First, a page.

Thoughts on Social Networking Sites with IIOM Chairman Jerry Durant
Why are social networks popular? Simply put, they represent a place where people can congregate and share a common purpose, more specifically the call center profession.
However, each person may have a more specific motive and in this case it can range from promoting ones business to simple sharing and developing friendships with others of a similar vocation.
A more challenging question:
What business values can a social network involving call centers serve?
With social networks what sometimes grows from simple objectives (such as bland, boring, uninviting) becomes a bit more wayward and forms in a way that is fashioned after the members rather than a grand scheme.
This format presents real challenges for those involved in site optimization, promoters and even the future subscribers to the network. One can observe, based on early participation profiles, that global outsourcing network sites, such as Call Center Planet, is comprised of operating level individuals at both the agent and business development levels.
Although, it remains uncertain as to the present composition, purely based on population size, that agents may outweigh business development participants. However, it is more likely that active involvement may lean more in favor of business development individuals.
Why? It’s economic driven. Motives are such that they are looking to illuminate their business and seek work in a more active context. Those that remain in the much larger population (agents) may be there to seek advise, direction, re- or new employment, and possibly simply to enjoy a friendly dialog with others that are in the same profession (without actually talking about work).
This leads to another question:
How do social networks become vibrant and influencial in the virtual space?
This usually involves participant catalysts. Often derived in an organic fashion, these catalyst individuals create interest through the contribution that is made to stir the interest of the subscribers. Maybe it’s education, maybe it's topic controversy; perhaps a bit of humor, or simply being there as a main thread in the fabric of the social media network.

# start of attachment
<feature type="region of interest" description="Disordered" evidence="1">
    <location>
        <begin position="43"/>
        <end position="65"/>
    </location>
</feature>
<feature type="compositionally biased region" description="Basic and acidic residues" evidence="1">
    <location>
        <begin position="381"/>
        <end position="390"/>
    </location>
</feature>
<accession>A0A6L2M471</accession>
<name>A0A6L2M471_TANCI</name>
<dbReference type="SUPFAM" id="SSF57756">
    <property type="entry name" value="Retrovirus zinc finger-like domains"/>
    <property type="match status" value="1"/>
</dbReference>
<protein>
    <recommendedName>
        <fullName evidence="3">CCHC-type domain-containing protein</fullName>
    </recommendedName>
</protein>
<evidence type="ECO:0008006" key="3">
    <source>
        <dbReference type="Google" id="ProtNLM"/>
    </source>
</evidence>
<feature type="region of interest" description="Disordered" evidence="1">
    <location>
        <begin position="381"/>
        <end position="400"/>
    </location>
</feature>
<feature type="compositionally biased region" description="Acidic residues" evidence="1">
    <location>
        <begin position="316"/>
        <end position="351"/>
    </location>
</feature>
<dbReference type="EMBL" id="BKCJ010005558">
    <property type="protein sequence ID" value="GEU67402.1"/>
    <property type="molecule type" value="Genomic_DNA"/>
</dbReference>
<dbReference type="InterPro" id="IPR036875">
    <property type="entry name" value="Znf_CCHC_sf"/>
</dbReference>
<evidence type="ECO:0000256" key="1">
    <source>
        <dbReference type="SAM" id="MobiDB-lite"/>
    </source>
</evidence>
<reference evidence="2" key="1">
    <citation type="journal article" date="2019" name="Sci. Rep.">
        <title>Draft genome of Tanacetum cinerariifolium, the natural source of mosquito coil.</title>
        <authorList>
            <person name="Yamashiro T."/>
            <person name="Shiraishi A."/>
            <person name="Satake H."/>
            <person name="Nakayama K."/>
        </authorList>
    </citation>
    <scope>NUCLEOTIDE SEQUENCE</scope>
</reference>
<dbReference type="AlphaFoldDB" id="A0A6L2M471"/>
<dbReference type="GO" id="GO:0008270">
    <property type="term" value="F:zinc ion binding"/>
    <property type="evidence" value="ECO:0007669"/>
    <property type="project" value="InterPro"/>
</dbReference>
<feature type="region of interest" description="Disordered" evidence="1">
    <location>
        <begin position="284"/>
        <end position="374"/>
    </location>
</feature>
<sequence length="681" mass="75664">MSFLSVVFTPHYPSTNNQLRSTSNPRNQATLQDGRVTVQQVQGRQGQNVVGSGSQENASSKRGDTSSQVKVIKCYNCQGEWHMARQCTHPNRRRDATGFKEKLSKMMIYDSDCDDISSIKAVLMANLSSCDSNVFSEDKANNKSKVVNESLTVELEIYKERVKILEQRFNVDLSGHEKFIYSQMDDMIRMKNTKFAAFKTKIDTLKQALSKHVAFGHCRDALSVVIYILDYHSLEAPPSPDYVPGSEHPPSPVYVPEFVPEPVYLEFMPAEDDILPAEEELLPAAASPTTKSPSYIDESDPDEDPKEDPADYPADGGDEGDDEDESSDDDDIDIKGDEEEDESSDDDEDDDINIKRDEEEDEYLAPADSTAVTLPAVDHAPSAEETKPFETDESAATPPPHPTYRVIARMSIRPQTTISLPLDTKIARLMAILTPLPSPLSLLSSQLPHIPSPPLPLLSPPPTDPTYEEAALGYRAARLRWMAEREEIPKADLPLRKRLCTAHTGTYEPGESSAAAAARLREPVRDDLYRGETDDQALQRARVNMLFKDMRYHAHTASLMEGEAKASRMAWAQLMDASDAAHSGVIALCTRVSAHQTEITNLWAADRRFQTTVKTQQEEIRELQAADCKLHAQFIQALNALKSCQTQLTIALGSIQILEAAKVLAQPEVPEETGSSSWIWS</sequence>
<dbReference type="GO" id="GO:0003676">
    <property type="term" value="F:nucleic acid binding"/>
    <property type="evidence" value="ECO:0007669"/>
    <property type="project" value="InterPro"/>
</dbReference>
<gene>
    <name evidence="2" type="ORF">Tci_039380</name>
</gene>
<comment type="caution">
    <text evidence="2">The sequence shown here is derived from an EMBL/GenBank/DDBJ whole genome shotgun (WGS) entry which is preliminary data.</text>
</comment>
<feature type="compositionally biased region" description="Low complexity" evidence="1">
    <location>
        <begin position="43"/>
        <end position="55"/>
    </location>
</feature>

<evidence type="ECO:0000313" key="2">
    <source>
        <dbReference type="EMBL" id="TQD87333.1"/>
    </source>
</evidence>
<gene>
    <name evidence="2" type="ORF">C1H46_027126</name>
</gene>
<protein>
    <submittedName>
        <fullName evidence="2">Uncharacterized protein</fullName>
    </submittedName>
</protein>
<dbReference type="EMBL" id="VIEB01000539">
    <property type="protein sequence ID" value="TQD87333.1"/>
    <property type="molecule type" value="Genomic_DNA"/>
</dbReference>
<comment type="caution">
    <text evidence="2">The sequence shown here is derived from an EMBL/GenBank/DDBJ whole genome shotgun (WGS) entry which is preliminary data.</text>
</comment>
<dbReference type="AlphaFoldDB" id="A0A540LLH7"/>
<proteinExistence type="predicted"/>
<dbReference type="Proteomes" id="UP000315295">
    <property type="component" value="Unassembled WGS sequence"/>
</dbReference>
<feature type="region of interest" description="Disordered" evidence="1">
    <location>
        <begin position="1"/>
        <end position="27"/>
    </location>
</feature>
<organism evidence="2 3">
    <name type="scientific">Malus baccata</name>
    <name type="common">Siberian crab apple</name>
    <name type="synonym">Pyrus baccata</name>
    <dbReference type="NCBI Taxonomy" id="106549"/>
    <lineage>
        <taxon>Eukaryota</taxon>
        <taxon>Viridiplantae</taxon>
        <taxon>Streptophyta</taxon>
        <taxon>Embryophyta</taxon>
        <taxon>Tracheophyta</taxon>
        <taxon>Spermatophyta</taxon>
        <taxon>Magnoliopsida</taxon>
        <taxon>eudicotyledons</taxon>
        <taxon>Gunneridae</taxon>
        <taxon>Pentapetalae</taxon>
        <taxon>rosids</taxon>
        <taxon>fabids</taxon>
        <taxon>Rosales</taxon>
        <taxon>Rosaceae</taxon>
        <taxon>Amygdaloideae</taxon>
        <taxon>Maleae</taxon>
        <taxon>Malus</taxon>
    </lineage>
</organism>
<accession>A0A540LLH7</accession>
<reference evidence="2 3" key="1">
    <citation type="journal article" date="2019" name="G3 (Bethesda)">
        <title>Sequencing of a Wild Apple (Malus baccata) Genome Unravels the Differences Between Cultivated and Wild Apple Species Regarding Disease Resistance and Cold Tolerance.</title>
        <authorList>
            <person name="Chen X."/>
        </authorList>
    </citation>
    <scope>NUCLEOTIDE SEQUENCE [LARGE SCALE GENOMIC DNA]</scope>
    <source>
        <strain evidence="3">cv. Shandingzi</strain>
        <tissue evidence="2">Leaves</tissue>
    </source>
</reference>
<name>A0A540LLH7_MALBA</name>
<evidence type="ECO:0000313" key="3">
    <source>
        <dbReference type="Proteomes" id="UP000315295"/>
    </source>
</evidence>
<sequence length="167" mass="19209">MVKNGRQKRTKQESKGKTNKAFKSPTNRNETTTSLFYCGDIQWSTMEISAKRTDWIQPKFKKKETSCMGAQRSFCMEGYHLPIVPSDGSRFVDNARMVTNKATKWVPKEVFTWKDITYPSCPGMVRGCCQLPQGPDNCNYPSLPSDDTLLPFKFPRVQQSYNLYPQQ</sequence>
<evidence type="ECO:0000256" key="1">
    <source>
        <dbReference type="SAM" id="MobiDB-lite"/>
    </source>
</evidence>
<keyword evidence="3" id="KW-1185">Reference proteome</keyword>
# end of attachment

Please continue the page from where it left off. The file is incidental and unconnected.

The future? Is there a reliable answer that one can rely upon in today’s economic climate? For me, the utilization and the value of social networks is not an end-all-be-all but rather a safe haven in a world of uncertainty. While not creating answers, it’s a place of escape. The use and value of network to business leaders is as a barometer for the tone of the rank-and-file. It raises opportunities for preparation vs. reaction in aspects that can possibly make or break a business.
Likewise it can serve to envision opportunities when taken from an objective, 20,000 foot perspective. I fear that too few leaders choose to periodically become involved in social networks due to the chance of becoming flooded with requests, and the lack of time commitment to view on a regular basis hinders their chance of making an impact.
For these reasons it then becomes a question about the long term durability of social networking outlets. Like the bland and flat comments made about Benprise, a social network can also become the same without active participation and attention in the form of re-invention.
Editor's Note: CMIQ engages in discussions and connects with business professionals on its own site, and participates in a number of social networking communities, including an account on LinkedIn.